instore - March/April 2014 - (Page 26)

grab-and-go growing grab-and-go growing by Bob Sims T he grab-and-go customer wants quick and easy service. Trying to find options and wandering around aimlessly, looking for an employee to help find what they're looking for ensures the chances of them coming back will be slim. Consumers want it now. They see time as a commodity and don't want to waste it. Digital delivers instant gratification, and physical products and services can strive to do the same for impatient consumers. Shortcuts win favor by delivering instant results and time savings. Consumers perceive products in terms of speed, suggesting that brands might cover different time points as well as traditional price points. American's today work harder and longer than they ever have. This coupled with kids, household chores and long commutes make for less time to sit down and have a regular meal, especially while on the go. According to Mintel's Inspire Database, Americans in particular are putting in more time in the office, averaging 43.5 hours a week compared to 39.2 in 1988, according to 2010 figures from the Bureau of Labor Statistics. Catering to the busy lifestyle of today makes grab-and-go customers feel at ease in your store, and they'll then feel more comfortable about coming back the next time they're in need of something quick and easy. 26 * MAR + APR 2014 * instore The grab-and-go consumer The consumer looking for fast and easy meal options in the supermarket has changed in the past few years. What used to be an occasional trip for the regular supermarket customer looking for something quick in specific circumstances has become a shopper segment in and of itself. "They have become more abundant," says Tony Byington, assistant vice president of bakery operations for HyVee. "They expect bakery products to be a much better quality than commercial," he adds. The grab-and-go shopper, while sometimes just the regular customer but in a hurry, differentiate themselves from traditional shoppers. "They are in a bigger hurry, they are frustrated by having to wait for full service, they usually know what they want ahead of time and they purchase less impulsively," Byington says. Keeping these things in mind allows department managers good insight when it comes to the grab-and-go customer. "[Consumers] expect bakery products to be a much better quality than commercial." Tony Byington, assistant vice president of bakery operations for HyVee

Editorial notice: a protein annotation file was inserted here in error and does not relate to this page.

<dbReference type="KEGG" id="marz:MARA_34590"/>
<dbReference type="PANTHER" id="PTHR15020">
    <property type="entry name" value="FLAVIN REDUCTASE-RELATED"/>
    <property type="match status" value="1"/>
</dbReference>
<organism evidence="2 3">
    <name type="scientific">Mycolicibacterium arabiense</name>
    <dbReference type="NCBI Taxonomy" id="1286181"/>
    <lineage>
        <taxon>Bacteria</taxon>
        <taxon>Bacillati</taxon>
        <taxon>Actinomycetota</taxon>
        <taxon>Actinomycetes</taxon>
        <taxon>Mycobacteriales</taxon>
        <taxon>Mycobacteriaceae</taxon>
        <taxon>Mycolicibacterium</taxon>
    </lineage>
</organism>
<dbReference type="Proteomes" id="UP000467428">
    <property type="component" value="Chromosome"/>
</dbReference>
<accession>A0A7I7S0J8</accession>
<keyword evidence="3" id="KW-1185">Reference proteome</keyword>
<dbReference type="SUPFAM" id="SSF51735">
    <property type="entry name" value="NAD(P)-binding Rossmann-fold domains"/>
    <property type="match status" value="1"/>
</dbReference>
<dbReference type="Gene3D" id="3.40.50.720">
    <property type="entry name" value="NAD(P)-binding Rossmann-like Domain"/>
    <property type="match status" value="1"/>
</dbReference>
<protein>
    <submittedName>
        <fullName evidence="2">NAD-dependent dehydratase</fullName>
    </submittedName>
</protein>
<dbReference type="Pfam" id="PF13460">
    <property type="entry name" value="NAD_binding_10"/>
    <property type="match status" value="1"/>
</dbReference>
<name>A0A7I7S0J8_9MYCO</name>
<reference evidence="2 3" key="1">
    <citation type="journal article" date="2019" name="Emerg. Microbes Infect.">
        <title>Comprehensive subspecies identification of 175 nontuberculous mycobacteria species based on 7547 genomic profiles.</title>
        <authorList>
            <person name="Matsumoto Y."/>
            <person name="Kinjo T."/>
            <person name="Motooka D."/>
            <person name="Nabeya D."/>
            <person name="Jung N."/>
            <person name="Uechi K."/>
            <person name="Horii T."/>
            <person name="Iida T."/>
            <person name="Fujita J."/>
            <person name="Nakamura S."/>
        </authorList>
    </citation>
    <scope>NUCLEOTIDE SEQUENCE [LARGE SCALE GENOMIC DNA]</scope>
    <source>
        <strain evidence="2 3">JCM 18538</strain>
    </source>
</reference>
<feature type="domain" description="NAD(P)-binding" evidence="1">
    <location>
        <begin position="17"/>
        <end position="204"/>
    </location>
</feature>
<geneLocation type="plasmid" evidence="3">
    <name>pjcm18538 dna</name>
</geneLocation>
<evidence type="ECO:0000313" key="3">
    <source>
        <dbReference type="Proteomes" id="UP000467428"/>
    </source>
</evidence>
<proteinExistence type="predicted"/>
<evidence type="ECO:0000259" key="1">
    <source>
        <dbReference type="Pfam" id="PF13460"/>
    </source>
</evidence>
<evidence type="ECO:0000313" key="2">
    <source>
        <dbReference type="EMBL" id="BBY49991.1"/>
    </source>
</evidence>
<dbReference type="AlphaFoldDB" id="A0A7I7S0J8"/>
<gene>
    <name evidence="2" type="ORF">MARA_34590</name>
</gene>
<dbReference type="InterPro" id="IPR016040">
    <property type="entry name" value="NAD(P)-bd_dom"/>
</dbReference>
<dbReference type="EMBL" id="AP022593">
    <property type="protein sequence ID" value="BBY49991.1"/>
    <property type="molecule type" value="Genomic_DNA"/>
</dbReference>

Table of Contents for the Digital Edition of instore - March/April 2014

Instore - March/April 2014
Editor's Note - The Thanksgiving Issue
What's in store for Nov. + Dec.
Table of Contents
News - Industry Mourns Loss of Carol Christison
On Our Radar
Trending - Muffins
Trending - Deli Prepared Foods
Regulation - Nutrition Labels
Proposed changes at a glance
Consider Whole Grains
Grab-and-go Growing
The Flavors of a Diverse America
Promoting Value
Connecting to Communities
All You Need is Cheese
Embracing Hispanic Trends
Product Trends - First to Market
Product Showcase/Ad Index
Next Up - Christmas and New Year's

instore - March/April 2014